Federal Study Documents Increasing Segregation in K-12 Education
Filed in Research & Studies on May 23, 2016
A new report from the U.S Government Accountability Office finds that the percentage of the nation’s K-12 public schools that have a large majority of low-income, Black or Hispanic students has grown significantly since the turn of the century.
The data shows that in 2000, 9 percent of all K-12 schools had at least 75 percent Black or Hispanic students from low-income families. By the 2013-14 school year, the figure had increased to 16 percent. The statistics show that in 2000, 32 percent of all Black K-12 students in the nation attended “high-poverty” schools. By 2013-14, the figure had increased to 48 percent.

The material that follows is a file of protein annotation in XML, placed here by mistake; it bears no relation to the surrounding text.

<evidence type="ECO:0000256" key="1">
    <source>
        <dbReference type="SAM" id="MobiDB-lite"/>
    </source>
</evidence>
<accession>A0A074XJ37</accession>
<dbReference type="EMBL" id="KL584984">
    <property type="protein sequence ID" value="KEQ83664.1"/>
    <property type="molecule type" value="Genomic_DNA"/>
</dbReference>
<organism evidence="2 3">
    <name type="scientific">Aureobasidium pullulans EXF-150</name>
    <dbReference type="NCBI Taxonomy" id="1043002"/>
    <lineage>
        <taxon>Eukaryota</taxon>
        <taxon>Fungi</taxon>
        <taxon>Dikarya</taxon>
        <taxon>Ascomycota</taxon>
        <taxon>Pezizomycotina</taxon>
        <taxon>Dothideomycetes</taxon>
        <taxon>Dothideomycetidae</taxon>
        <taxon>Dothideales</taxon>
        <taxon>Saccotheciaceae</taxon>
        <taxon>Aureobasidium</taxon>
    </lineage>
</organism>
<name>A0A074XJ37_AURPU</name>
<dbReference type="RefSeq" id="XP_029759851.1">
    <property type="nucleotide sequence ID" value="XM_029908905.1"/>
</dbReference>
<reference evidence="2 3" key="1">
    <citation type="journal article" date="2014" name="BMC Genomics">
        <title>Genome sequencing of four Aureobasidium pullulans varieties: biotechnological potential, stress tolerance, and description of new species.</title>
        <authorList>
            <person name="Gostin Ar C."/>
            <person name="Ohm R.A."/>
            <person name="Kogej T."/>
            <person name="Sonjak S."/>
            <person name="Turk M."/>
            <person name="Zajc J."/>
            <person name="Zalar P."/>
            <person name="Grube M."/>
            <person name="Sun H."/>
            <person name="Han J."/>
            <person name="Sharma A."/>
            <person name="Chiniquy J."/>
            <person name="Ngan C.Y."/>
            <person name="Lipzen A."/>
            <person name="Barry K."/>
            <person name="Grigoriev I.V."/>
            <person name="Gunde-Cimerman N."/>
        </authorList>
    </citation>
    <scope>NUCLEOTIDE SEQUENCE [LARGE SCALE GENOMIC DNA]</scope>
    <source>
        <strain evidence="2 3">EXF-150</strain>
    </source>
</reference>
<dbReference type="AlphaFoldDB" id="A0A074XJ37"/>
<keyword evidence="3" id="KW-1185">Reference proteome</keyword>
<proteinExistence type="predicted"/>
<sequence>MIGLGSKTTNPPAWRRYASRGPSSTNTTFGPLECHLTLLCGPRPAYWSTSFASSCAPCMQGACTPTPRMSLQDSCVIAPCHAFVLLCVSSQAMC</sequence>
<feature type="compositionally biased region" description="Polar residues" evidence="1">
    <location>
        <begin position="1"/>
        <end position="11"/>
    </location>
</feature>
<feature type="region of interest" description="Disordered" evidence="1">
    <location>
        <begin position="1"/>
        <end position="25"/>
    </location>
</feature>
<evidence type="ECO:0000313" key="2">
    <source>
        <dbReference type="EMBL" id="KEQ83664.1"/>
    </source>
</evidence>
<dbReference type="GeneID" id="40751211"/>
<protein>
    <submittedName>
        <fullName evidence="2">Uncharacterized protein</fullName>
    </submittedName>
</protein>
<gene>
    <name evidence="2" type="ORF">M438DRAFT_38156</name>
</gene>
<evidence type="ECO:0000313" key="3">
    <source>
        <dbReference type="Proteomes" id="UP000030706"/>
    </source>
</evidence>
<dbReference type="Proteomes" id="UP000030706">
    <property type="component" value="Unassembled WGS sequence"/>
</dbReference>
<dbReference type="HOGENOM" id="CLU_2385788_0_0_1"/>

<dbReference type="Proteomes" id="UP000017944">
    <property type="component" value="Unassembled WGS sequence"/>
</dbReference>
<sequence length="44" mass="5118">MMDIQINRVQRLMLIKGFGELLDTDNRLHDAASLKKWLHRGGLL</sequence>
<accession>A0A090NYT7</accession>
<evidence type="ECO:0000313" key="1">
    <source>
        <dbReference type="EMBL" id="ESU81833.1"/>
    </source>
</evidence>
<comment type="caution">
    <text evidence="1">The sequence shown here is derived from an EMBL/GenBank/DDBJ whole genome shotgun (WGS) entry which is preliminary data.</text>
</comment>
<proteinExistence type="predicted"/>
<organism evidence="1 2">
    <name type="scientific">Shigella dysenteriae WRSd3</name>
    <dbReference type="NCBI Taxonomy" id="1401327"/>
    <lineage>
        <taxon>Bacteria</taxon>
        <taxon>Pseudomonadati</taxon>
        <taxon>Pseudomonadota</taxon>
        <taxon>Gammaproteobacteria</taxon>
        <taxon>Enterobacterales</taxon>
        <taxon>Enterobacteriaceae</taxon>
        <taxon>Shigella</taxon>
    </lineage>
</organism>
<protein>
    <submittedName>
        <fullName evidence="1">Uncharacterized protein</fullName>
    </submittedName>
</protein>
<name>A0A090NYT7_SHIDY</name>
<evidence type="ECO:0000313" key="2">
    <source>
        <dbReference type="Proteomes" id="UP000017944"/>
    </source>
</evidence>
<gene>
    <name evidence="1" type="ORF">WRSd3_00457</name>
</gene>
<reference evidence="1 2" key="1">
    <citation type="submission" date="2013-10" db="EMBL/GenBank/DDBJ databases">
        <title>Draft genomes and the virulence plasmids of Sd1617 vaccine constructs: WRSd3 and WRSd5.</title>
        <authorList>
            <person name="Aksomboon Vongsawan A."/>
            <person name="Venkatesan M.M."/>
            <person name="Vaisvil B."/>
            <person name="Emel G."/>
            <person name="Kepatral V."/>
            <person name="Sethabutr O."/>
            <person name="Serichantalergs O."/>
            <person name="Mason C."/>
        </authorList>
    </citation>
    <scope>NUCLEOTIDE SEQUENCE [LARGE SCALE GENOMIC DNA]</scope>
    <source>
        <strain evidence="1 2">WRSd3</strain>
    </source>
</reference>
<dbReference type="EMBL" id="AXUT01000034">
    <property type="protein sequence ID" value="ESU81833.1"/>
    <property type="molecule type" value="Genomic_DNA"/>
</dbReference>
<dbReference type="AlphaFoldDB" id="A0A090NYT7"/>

The study also found that these schools with high percentage of Black or Hispanic students from low-income families tended to have fewer mathematics, science, and college preparatory courses than other schools. And these schools had higher rates of student suspensions, expulsions, and students who were held back a grade.
The full report, K-12 Education: Better Use of Information Could Help Agencies Identify Disparities and Address Racial Discrimination, may be downloaded by clicking here.